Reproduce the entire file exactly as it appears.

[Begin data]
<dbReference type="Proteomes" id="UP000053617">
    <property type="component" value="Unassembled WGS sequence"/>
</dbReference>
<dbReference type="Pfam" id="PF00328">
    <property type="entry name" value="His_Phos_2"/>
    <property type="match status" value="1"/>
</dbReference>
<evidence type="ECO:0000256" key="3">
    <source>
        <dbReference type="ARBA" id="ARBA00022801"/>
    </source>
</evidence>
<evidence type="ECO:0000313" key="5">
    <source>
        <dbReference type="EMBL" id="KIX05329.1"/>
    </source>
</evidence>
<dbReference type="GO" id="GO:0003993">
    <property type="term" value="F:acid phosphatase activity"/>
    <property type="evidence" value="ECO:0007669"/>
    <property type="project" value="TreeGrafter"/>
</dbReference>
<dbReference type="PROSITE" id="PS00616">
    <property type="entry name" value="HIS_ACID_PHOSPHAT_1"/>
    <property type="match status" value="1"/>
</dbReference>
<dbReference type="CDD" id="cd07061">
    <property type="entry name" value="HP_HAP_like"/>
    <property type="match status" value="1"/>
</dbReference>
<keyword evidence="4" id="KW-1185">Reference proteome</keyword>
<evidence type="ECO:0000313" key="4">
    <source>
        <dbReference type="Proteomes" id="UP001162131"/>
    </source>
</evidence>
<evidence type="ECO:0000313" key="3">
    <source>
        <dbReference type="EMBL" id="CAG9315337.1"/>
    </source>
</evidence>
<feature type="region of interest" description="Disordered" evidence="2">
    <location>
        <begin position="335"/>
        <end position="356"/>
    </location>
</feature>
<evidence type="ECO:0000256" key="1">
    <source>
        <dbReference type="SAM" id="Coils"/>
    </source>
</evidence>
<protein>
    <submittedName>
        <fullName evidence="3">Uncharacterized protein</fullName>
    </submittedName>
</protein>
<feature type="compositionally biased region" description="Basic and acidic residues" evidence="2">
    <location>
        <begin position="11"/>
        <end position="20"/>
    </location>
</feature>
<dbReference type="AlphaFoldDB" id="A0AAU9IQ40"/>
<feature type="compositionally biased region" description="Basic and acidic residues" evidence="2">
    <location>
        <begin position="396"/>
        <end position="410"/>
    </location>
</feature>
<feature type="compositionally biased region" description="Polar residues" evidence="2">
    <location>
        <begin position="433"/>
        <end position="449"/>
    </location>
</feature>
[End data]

<dbReference type="Proteomes" id="UP000053617">
    <property type="component" value="Unassembled WGS sequence"/>
</dbReference>
<dbReference type="Pfam" id="PF00328">
    <property type="entry name" value="His_Phos_2"/>
    <property type="match status" value="1"/>
</dbReference>
<evidence type="ECO:0000256" key="3">
    <source>
        <dbReference type="ARBA" id="ARBA00022801"/>
    </source>
</evidence>
<evidence type="ECO:0000313" key="5">
    <source>
        <dbReference type="EMBL" id="KIX05329.1"/>
    </source>
</evidence>
<dbReference type="GO" id="GO:0003993">
    <property type="term" value="F:acid phosphatase activity"/>
    <property type="evidence" value="ECO:0007669"/>
    <property type="project" value="TreeGrafter"/>
</dbReference>
<dbReference type="PROSITE" id="PS00616">
    <property type="entry name" value="HIS_ACID_PHOSPHAT_1"/>
    <property type="match status" value="1"/>
</dbReference>
<dbReference type="CDD" id="cd07061">
    <property type="entry name" value="HP_HAP_like"/>
    <property type="match status" value="1"/>
</dbReference>
<keyword evidence="4" id="KW-1185">Reference proteome</keyword>
<evidence type="ECO:0000313" key="4">
    <source>
        <dbReference type="Proteomes" id="UP001162131"/>
    </source>
</evidence>
<evidence type="ECO:0000313" key="3">
    <source>
        <dbReference type="EMBL" id="CAG9315337.1"/>
    </source>
</evidence>
<feature type="region of interest" description="Disordered" evidence="2">
    <location>
        <begin position="335"/>
        <end position="356"/>
    </location>
</feature>
<evidence type="ECO:0000256" key="1">
    <source>
        <dbReference type="SAM" id="Coils"/>
    </source>
</evidence>
<protein>
    <submittedName>
        <fullName evidence="3">Uncharacterized protein</fullName>
    </submittedName>
</protein>
<feature type="compositionally biased region" description="Basic and acidic residues" evidence="2">
    <location>
        <begin position="11"/>
        <end position="20"/>
    </location>
</feature>
<dbReference type="AlphaFoldDB" id="A0AAU9IQ40"/>
<feature type="compositionally biased region" description="Basic and acidic residues" evidence="2">
    <location>
        <begin position="396"/>
        <end position="410"/>
    </location>
</feature>
<feature type="compositionally biased region" description="Polar residues" evidence="2">
    <location>
        <begin position="433"/>
        <end position="449"/>
    </location>
</feature>